searches. backdoor searches are the abuse. it's a warrantless search of americans' communications that were gathered based on a representation that the government was not targeted americans. >> this is a search of data that the government is already in possession of? >> it's a search of data that the government is required by law and the fourth amendment to minimize the use and access to u.s. person information. >> and mr., medine, i had a question for you in my remaining time. in your opening comments did i understand you to understand that the p-club didn't necessarily recommend any legislative action but there were additional changes that should be -- or reconcile that, is that correct? would that suggest, then, that the acts as they current stand are sufficient, the implementation needs to be modified or adjusted? >> the senator is correct that the board only recommended administrative changes and as mentioned earlier the government has been very responsive to those and has implemented or is in the process of implementing
those. one of the other board members judge walden and i did dissent and did recommend the requirement of the requirement of a court approval. if i could add on the classification front. one of the things the board experienced in preparing its report is that we found some facts about the 702 program that we thought could be made public without harming national security. and we had a very positive dialogue with the intelligence community and the result of which there are 100 facts in our report that had been previously classified that the intelligence community felt could be declassified and allow for greater public debate about this program. >> thank you. thank you, mr. chair. >> mr. chairman, may i just know which report that is? is that the recommendations assessment report you're speaking of? >> senator, it's the 702 report. it's our almost 200-page report on the 702 program. and, again, we were able to have greater transparency about the program. >> i think it would be valuable if we could add these documents to the record, mr. chairman? >> yeah. without objection, they will be added. i think senator franken is next.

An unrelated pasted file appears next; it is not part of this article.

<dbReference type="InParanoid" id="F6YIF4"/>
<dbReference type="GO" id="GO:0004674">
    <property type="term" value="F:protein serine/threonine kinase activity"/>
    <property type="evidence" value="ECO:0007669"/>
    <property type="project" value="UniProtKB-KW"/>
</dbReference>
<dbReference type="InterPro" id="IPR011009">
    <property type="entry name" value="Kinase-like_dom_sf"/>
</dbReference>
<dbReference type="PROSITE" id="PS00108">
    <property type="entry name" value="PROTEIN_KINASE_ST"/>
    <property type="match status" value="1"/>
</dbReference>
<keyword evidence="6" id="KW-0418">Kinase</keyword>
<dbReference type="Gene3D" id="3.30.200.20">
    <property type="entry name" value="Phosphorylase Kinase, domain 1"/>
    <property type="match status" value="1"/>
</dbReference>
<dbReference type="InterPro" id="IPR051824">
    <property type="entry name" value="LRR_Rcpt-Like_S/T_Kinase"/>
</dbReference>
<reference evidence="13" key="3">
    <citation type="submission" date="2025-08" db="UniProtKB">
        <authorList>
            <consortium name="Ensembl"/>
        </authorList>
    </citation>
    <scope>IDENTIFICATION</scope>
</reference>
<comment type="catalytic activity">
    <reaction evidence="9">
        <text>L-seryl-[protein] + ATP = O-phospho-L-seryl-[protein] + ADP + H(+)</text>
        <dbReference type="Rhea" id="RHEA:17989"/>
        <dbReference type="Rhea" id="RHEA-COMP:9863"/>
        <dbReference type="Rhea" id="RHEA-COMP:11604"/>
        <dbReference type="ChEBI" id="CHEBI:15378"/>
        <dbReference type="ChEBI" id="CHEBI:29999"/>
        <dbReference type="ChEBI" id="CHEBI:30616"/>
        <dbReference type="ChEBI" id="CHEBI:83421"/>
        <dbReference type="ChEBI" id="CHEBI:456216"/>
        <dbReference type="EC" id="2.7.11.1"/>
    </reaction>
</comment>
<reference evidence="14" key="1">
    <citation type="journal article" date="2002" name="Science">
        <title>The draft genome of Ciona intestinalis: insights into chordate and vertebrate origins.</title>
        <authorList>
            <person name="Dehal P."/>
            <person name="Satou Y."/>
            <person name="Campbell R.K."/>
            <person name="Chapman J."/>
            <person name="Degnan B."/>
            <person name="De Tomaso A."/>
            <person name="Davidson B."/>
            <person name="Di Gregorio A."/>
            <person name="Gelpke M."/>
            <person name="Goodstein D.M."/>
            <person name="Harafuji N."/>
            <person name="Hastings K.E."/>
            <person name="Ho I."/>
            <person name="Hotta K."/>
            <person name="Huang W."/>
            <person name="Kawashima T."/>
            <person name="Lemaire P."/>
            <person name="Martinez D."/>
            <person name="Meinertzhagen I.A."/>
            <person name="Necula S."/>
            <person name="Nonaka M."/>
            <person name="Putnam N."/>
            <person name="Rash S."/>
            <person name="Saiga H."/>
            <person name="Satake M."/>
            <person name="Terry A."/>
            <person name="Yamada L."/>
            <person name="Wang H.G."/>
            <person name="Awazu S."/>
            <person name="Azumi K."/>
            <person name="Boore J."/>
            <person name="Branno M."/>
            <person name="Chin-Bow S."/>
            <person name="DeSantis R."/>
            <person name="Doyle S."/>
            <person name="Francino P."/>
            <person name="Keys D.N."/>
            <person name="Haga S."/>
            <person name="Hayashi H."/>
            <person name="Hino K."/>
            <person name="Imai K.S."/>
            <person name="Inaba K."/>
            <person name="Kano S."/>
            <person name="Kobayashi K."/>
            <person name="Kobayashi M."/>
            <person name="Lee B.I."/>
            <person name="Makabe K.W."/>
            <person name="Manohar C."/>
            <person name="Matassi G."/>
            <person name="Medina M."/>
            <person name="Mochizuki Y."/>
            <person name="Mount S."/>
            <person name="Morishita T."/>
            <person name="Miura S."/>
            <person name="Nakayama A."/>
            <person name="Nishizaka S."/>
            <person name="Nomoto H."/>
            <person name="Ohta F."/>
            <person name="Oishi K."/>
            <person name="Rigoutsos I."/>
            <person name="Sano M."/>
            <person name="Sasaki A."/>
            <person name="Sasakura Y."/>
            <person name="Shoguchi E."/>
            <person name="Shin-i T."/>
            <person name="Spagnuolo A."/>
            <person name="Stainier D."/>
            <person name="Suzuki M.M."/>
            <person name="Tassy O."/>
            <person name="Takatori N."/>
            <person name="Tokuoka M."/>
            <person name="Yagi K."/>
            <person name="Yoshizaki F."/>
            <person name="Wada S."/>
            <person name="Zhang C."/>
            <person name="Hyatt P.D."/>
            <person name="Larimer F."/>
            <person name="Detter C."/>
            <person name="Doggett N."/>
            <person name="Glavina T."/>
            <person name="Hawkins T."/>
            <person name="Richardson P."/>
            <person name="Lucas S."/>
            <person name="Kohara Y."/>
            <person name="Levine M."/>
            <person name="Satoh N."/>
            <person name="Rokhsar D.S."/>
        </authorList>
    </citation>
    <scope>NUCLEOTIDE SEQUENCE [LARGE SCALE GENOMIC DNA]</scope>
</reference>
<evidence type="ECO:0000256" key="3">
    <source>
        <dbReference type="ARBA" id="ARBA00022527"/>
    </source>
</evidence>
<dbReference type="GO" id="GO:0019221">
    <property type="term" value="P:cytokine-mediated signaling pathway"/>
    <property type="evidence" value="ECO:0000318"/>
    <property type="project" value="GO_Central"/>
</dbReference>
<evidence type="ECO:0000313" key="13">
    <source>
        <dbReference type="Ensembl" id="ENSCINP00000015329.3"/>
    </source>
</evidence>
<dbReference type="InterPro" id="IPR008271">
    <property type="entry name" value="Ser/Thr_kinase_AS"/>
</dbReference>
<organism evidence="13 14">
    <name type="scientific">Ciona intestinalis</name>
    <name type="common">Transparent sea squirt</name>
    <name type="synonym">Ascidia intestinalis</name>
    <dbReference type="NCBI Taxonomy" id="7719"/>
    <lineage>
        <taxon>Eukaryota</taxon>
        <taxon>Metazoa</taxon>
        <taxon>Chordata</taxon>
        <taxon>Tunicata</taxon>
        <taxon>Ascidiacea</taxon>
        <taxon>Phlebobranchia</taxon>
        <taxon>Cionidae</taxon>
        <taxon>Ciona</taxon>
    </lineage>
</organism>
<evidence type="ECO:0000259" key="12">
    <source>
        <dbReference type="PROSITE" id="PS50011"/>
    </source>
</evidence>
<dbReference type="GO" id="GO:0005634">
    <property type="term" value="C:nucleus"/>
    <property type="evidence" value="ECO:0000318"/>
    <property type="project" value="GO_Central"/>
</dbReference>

>> i'm going to stay here for the remainder of the hearing, so i would be -- yield to someone else. >> thank you, chairman. first, let me welcome ken wainstein back to the committee. he and i were on adverse sides of a considerable number of issues during the bush administration, but he was always an entirely honest and honorable broker on his side. and i think we worked well together, and it's nice to see you back before the committee. you mentioned the comparison between incidental collection under fourth amendment searches and under the 702 program. and, of course, if you go back to the earliest days of the warrant requirement, when somebody had a search warrant and was able to go into somebody's desk and search their papers with that warrant, their